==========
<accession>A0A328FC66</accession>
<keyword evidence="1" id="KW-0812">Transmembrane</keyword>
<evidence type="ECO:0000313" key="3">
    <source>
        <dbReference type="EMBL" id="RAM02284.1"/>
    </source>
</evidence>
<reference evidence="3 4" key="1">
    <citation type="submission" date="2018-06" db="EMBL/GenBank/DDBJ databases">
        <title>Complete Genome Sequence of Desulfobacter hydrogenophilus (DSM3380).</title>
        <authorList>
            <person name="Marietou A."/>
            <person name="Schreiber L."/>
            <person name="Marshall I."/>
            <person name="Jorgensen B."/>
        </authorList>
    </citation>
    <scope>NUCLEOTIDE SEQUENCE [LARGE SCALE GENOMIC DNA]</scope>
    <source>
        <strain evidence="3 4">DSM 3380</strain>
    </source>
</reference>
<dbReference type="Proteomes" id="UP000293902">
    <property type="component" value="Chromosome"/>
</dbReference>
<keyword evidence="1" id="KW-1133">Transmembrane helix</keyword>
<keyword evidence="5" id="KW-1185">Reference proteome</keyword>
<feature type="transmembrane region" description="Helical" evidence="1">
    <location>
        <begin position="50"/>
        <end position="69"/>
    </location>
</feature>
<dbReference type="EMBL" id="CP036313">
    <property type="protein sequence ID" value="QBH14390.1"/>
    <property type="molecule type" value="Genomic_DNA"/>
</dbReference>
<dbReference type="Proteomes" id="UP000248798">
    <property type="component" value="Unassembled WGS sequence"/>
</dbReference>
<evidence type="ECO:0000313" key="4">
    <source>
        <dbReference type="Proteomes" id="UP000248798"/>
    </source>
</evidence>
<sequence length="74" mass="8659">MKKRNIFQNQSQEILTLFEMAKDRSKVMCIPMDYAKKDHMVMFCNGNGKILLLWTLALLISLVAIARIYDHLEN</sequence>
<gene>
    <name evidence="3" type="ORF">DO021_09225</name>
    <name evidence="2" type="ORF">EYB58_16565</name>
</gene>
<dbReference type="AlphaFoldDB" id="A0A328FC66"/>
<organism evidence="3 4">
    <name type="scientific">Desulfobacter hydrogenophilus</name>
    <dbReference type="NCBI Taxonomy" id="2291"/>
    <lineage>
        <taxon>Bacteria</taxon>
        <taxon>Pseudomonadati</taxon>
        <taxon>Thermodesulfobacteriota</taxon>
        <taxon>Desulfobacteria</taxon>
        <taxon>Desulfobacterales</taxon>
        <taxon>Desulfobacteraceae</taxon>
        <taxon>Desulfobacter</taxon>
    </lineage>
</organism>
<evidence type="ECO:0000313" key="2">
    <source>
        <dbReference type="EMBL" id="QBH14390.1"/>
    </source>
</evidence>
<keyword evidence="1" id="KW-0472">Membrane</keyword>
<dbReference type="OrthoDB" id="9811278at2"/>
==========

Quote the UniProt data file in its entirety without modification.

<accession>A0A328FC66</accession>
<keyword evidence="1" id="KW-0812">Transmembrane</keyword>
<evidence type="ECO:0000313" key="3">
    <source>
        <dbReference type="EMBL" id="RAM02284.1"/>
    </source>
</evidence>
<reference evidence="3 4" key="1">
    <citation type="submission" date="2018-06" db="EMBL/GenBank/DDBJ databases">
        <title>Complete Genome Sequence of Desulfobacter hydrogenophilus (DSM3380).</title>
        <authorList>
            <person name="Marietou A."/>
            <person name="Schreiber L."/>
            <person name="Marshall I."/>
            <person name="Jorgensen B."/>
        </authorList>
    </citation>
    <scope>NUCLEOTIDE SEQUENCE [LARGE SCALE GENOMIC DNA]</scope>
    <source>
        <strain evidence="3 4">DSM 3380</strain>
    </source>
</reference>
<dbReference type="Proteomes" id="UP000293902">
    <property type="component" value="Chromosome"/>
</dbReference>
<keyword evidence="1" id="KW-1133">Transmembrane helix</keyword>
<keyword evidence="5" id="KW-1185">Reference proteome</keyword>
<feature type="transmembrane region" description="Helical" evidence="1">
    <location>
        <begin position="50"/>
        <end position="69"/>
    </location>
</feature>
<dbReference type="EMBL" id="CP036313">
    <property type="protein sequence ID" value="QBH14390.1"/>
    <property type="molecule type" value="Genomic_DNA"/>
</dbReference>
<dbReference type="Proteomes" id="UP000248798">
    <property type="component" value="Unassembled WGS sequence"/>
</dbReference>
<evidence type="ECO:0000313" key="4">
    <source>
        <dbReference type="Proteomes" id="UP000248798"/>
    </source>
</evidence>
<sequence length="74" mass="8659">MKKRNIFQNQSQEILTLFEMAKDRSKVMCIPMDYAKKDHMVMFCNGNGKILLLWTLALLISLVAIARIYDHLEN</sequence>
<gene>
    <name evidence="3" type="ORF">DO021_09225</name>
    <name evidence="2" type="ORF">EYB58_16565</name>
</gene>
<dbReference type="AlphaFoldDB" id="A0A328FC66"/>
<organism evidence="3 4">
    <name type="scientific">Desulfobacter hydrogenophilus</name>
    <dbReference type="NCBI Taxonomy" id="2291"/>
    <lineage>
        <taxon>Bacteria</taxon>
        <taxon>Pseudomonadati</taxon>
        <taxon>Thermodesulfobacteriota</taxon>
        <taxon>Desulfobacteria</taxon>
        <taxon>Desulfobacterales</taxon>
        <taxon>Desulfobacteraceae</taxon>
        <taxon>Desulfobacter</taxon>
    </lineage>
</organism>
<evidence type="ECO:0000313" key="2">
    <source>
        <dbReference type="EMBL" id="QBH14390.1"/>
    </source>
</evidence>
<keyword evidence="1" id="KW-0472">Membrane</keyword>
<dbReference type="OrthoDB" id="9811278at2"/>